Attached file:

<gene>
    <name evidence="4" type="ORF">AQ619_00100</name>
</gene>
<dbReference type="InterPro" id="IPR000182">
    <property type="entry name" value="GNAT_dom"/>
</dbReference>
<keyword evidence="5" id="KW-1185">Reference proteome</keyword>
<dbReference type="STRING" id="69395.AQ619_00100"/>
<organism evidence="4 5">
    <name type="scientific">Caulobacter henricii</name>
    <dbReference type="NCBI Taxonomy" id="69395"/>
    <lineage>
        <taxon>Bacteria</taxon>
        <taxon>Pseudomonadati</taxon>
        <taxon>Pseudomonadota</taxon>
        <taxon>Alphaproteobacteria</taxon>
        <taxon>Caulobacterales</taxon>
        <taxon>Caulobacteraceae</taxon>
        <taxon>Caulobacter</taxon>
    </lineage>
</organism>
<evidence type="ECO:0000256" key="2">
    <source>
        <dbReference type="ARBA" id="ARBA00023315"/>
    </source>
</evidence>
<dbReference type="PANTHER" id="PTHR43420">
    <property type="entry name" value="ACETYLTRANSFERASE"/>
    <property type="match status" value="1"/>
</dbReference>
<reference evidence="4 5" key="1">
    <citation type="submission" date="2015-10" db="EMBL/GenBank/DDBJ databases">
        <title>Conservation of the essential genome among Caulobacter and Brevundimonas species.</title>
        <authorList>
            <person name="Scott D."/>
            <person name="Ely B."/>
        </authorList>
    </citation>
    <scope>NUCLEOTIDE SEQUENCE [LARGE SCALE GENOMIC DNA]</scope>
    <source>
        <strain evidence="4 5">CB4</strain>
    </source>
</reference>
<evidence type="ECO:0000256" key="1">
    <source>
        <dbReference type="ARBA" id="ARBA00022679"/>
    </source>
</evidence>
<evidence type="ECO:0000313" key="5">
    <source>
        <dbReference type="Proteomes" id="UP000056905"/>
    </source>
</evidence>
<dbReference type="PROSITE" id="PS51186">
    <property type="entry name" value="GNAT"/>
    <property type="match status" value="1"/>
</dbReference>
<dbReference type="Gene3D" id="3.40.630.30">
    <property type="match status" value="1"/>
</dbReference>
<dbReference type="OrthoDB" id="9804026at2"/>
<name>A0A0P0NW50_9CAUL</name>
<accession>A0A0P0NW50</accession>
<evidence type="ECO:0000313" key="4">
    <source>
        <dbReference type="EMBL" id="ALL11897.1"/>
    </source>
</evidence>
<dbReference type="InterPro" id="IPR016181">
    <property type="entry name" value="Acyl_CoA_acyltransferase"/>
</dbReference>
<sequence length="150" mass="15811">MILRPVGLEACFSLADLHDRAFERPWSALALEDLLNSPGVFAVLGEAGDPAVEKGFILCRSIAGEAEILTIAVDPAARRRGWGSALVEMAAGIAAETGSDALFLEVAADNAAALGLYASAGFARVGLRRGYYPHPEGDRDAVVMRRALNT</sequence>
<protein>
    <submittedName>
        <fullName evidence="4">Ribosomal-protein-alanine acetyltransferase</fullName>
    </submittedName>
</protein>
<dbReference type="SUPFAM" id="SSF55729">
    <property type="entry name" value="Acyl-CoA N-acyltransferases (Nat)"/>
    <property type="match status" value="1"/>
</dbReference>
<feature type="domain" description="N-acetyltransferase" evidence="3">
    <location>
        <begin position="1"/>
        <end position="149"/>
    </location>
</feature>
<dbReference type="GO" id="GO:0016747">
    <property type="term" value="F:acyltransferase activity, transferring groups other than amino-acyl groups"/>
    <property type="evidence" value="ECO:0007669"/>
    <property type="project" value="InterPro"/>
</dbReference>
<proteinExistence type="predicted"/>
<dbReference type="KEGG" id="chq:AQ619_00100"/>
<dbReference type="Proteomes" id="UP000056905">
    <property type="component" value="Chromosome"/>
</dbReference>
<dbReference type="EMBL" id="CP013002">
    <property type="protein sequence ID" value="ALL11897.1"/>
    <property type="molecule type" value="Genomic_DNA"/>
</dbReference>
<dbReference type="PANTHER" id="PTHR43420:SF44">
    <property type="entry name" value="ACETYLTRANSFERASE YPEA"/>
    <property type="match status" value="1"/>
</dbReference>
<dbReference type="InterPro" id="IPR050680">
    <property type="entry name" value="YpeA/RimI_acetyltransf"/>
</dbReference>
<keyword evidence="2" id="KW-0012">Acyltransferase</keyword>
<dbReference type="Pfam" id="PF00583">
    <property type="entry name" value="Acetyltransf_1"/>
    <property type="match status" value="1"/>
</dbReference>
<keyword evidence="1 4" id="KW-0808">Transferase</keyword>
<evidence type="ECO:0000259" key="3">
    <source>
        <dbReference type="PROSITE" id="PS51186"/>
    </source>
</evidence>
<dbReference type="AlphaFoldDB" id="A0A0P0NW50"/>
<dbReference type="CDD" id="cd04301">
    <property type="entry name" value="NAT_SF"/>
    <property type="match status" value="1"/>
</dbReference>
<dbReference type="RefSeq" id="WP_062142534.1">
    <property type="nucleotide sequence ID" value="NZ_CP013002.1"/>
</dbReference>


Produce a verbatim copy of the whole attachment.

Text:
<gene>
    <name evidence="4" type="ORF">AQ619_00100</name>
</gene>
<dbReference type="InterPro" id="IPR000182">
    <property type="entry name" value="GNAT_dom"/>
</dbReference>
<keyword evidence="5" id="KW-1185">Reference proteome</keyword>
<dbReference type="STRING" id="69395.AQ619_00100"/>
<organism evidence="4 5">
    <name type="scientific">Caulobacter henricii</name>
    <dbReference type="NCBI Taxonomy" id="69395"/>
    <lineage>
        <taxon>Bacteria</taxon>
        <taxon>Pseudomonadati</taxon>
        <taxon>Pseudomonadota</taxon>
        <taxon>Alphaproteobacteria</taxon>
        <taxon>Caulobacterales</taxon>
        <taxon>Caulobacteraceae</taxon>
        <taxon>Caulobacter</taxon>
    </lineage>
</organism>
<evidence type="ECO:0000256" key="2">
    <source>
        <dbReference type="ARBA" id="ARBA00023315"/>
    </source>
</evidence>
<dbReference type="PANTHER" id="PTHR43420">
    <property type="entry name" value="ACETYLTRANSFERASE"/>
    <property type="match status" value="1"/>
</dbReference>
<reference evidence="4 5" key="1">
    <citation type="submission" date="2015-10" db="EMBL/GenBank/DDBJ databases">
        <title>Conservation of the essential genome among Caulobacter and Brevundimonas species.</title>
        <authorList>
            <person name="Scott D."/>
            <person name="Ely B."/>
        </authorList>
    </citation>
    <scope>NUCLEOTIDE SEQUENCE [LARGE SCALE GENOMIC DNA]</scope>
    <source>
        <strain evidence="4 5">CB4</strain>
    </source>
</reference>
<evidence type="ECO:0000256" key="1">
    <source>
        <dbReference type="ARBA" id="ARBA00022679"/>
    </source>
</evidence>
<evidence type="ECO:0000313" key="5">
    <source>
        <dbReference type="Proteomes" id="UP000056905"/>
    </source>
</evidence>
<dbReference type="PROSITE" id="PS51186">
    <property type="entry name" value="GNAT"/>
    <property type="match status" value="1"/>
</dbReference>
<dbReference type="Gene3D" id="3.40.630.30">
    <property type="match status" value="1"/>
</dbReference>
<dbReference type="OrthoDB" id="9804026at2"/>
<name>A0A0P0NW50_9CAUL</name>
<accession>A0A0P0NW50</accession>
<evidence type="ECO:0000313" key="4">
    <source>
        <dbReference type="EMBL" id="ALL11897.1"/>
    </source>
</evidence>
<dbReference type="InterPro" id="IPR016181">
    <property type="entry name" value="Acyl_CoA_acyltransferase"/>
</dbReference>
<sequence length="150" mass="15811">MILRPVGLEACFSLADLHDRAFERPWSALALEDLLNSPGVFAVLGEAGDPAVEKGFILCRSIAGEAEILTIAVDPAARRRGWGSALVEMAAGIAAETGSDALFLEVAADNAAALGLYASAGFARVGLRRGYYPHPEGDRDAVVMRRALNT</sequence>
<protein>
    <submittedName>
        <fullName evidence="4">Ribosomal-protein-alanine acetyltransferase</fullName>
    </submittedName>
</protein>
<dbReference type="SUPFAM" id="SSF55729">
    <property type="entry name" value="Acyl-CoA N-acyltransferases (Nat)"/>
    <property type="match status" value="1"/>
</dbReference>
<feature type="domain" description="N-acetyltransferase" evidence="3">
    <location>
        <begin position="1"/>
        <end position="149"/>
    </location>
</feature>
<dbReference type="GO" id="GO:0016747">
    <property type="term" value="F:acyltransferase activity, transferring groups other than amino-acyl groups"/>
    <property type="evidence" value="ECO:0007669"/>
    <property type="project" value="InterPro"/>
</dbReference>
<proteinExistence type="predicted"/>
<dbReference type="KEGG" id="chq:AQ619_00100"/>
<dbReference type="Proteomes" id="UP000056905">
    <property type="component" value="Chromosome"/>
</dbReference>
<dbReference type="EMBL" id="CP013002">
    <property type="protein sequence ID" value="ALL11897.1"/>
    <property type="molecule type" value="Genomic_DNA"/>
</dbReference>
<dbReference type="PANTHER" id="PTHR43420:SF44">
    <property type="entry name" value="ACETYLTRANSFERASE YPEA"/>
    <property type="match status" value="1"/>
</dbReference>
<dbReference type="InterPro" id="IPR050680">
    <property type="entry name" value="YpeA/RimI_acetyltransf"/>
</dbReference>
<keyword evidence="2" id="KW-0012">Acyltransferase</keyword>
<dbReference type="Pfam" id="PF00583">
    <property type="entry name" value="Acetyltransf_1"/>
    <property type="match status" value="1"/>
</dbReference>
<keyword evidence="1 4" id="KW-0808">Transferase</keyword>
<evidence type="ECO:0000259" key="3">
    <source>
        <dbReference type="PROSITE" id="PS51186"/>
    </source>
</evidence>
<dbReference type="AlphaFoldDB" id="A0A0P0NW50"/>
<dbReference type="CDD" id="cd04301">
    <property type="entry name" value="NAT_SF"/>
    <property type="match status" value="1"/>
</dbReference>
<dbReference type="RefSeq" id="WP_062142534.1">
    <property type="nucleotide sequence ID" value="NZ_CP013002.1"/>
</dbReference>